Review - Day 4 | Ashes - Only Test | Women's Test cricket - The real winner


Written By: Jeet Vachharajani
Date: 30-01-2022

Picture Courtesy: Getty Images

The weather gods were kind enough to allow Day 4 to go ahead. Australia resumed the day at 12/2 with a lead of 52 in their bag. The match was hanging in balance after Katherine Brunt took 2 wickets late on Day 3.
 
Australia cash in on England’s missed chances

The pair of Beth Mooney & Ellyse Perry started off cautiously before opening their shoulders and finding regular boundaries. The first chance of the day was created in the very first over after the drinks break when Mooney nicked an outswinger from Kate Cross, only for the regulation catch to be dropped by Amy Jones. A few overs later, Jones shelled another chance off Cross when Perry edged one.
 
Mooney soon brought up her 50 and Australia’s score moved to 100/2. Ecclestone provided the first breakthrough of the day when she trapped Perry LBW for 41 (83). Skipper Meg Lanning walked into the middle and the run-rate dropped significantly as the duo looked to out till lunch and ensure no further damage. But, in the last over before lunch, Charlotte Dean trapped Mooney LBW for 63 (137) with Australia heading into lunch at 123/4 with a lead of 163.
 
Australia seize control and set a challenge

The 2nd session resumed under murky conditions and Katherine Brunt was quick to take a toll of it as she managed to get the prized scalp of Lanning who edged one to her English counterpart Knight at the first slip. It was time for the McGrath-Gardner duo to join hands once again after their 1st innings heroics. They yet again threatened to take the game away from England as McGrath continued to exercise caution amidst Gardner’s pyrotechnics.
 
They took Australia’s lead over 200 and the game of timing the declaration began. However, Gardner was dismissed for a run-a-ball 38 by Sciver. Australia continued to bat to ensure that England do not have any chance of winning the game. The lead started to swell and the time was eaten into by the Australian batters as the shoulders started to drop in the English camp.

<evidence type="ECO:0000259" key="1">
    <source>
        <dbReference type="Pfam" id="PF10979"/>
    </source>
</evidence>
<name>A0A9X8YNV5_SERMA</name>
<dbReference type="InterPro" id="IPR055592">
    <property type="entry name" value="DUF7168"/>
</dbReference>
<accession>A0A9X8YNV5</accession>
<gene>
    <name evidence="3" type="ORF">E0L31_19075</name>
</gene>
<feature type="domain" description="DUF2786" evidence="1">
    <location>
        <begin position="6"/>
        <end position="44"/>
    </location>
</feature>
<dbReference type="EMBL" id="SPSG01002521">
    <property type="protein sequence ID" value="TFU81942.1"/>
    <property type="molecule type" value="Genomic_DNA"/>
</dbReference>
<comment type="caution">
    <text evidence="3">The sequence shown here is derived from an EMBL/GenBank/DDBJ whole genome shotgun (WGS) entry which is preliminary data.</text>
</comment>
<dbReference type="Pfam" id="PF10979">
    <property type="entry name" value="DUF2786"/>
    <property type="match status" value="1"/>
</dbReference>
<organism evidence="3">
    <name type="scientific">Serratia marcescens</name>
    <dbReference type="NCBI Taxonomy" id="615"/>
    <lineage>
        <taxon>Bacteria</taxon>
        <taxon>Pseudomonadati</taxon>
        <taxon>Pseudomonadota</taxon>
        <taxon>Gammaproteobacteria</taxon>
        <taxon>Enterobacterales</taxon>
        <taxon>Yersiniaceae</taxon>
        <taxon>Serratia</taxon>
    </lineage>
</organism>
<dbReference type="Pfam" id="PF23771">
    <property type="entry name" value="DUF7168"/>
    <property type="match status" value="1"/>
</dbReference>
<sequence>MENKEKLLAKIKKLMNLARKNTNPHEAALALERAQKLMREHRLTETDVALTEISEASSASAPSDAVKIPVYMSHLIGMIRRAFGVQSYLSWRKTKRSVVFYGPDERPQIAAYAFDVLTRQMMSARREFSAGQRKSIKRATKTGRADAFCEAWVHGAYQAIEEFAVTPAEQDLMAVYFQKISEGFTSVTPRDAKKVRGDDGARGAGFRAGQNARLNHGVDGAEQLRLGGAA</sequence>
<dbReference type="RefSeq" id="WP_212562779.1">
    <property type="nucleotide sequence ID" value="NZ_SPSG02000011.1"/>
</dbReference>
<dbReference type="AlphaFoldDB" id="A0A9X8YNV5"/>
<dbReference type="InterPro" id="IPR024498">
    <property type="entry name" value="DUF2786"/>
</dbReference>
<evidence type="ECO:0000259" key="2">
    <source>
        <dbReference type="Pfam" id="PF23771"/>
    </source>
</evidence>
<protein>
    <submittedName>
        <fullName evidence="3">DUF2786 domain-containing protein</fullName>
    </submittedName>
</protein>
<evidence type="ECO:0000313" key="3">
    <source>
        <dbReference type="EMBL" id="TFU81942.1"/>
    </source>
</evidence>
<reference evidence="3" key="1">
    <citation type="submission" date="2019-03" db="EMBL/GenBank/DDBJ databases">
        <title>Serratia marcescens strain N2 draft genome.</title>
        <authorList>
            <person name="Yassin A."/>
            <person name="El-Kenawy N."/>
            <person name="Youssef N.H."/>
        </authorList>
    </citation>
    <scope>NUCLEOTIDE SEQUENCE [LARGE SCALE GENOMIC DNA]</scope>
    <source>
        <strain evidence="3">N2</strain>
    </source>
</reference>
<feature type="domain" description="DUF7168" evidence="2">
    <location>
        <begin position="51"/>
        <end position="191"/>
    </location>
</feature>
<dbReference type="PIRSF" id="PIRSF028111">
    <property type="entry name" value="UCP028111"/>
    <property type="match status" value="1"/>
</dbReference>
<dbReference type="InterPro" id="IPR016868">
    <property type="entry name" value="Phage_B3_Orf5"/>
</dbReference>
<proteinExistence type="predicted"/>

Dean got rid of McGrath for 34 (67) and Jess Jonassen entered the picture frame to provide a picture finish of three boundaries in just 6 balls as Australia declared their innings to set England a target of 257 in 48 overs. While this target was massive for England to chase considering the amount of time remaining, it was fueled further by the fact that England was trailing in this Ashes and were under extreme pressure to perform. What followed was an approach that took everyone by surprise. England came out steely-eyed as they batted out the remainder of the session by adding 23 runs in 6 overs without any wicket lost.
 
A game of cat & mouse till the last ball

234 to win for England – 10 wickets to win for Australia – 42 overs to go! A draw seemed like the most realistic result at this stage of the day. The two teams refused to budge though.
 
England took the initiative first and started off the session well with Beaumont finding boundaries. Australia punched back as Haynes pulled off a stunner at cover off McGrath to dismiss an aggressive Beaumont for 36 (42). In walked the yet-to-be-dismissed Heather Knight. She continued from where she left in the first innings as she got off to a rollicking start.
 
It rubbed off on Winfield as she started finding boundaries too. England’s score rocketed up to 94/1 in 21.3 overs before Winfield was dismissed by Perry for 33 (65). The deputy joined the captain and the duo was intent on winning the game for England and that’s the only thing they knew. They started firing on all cylinders and stitched together a partnership of 59 runs in 56 balls as drinks were called with 1 hour of play to go. The equation read 104 runs in 17 overs.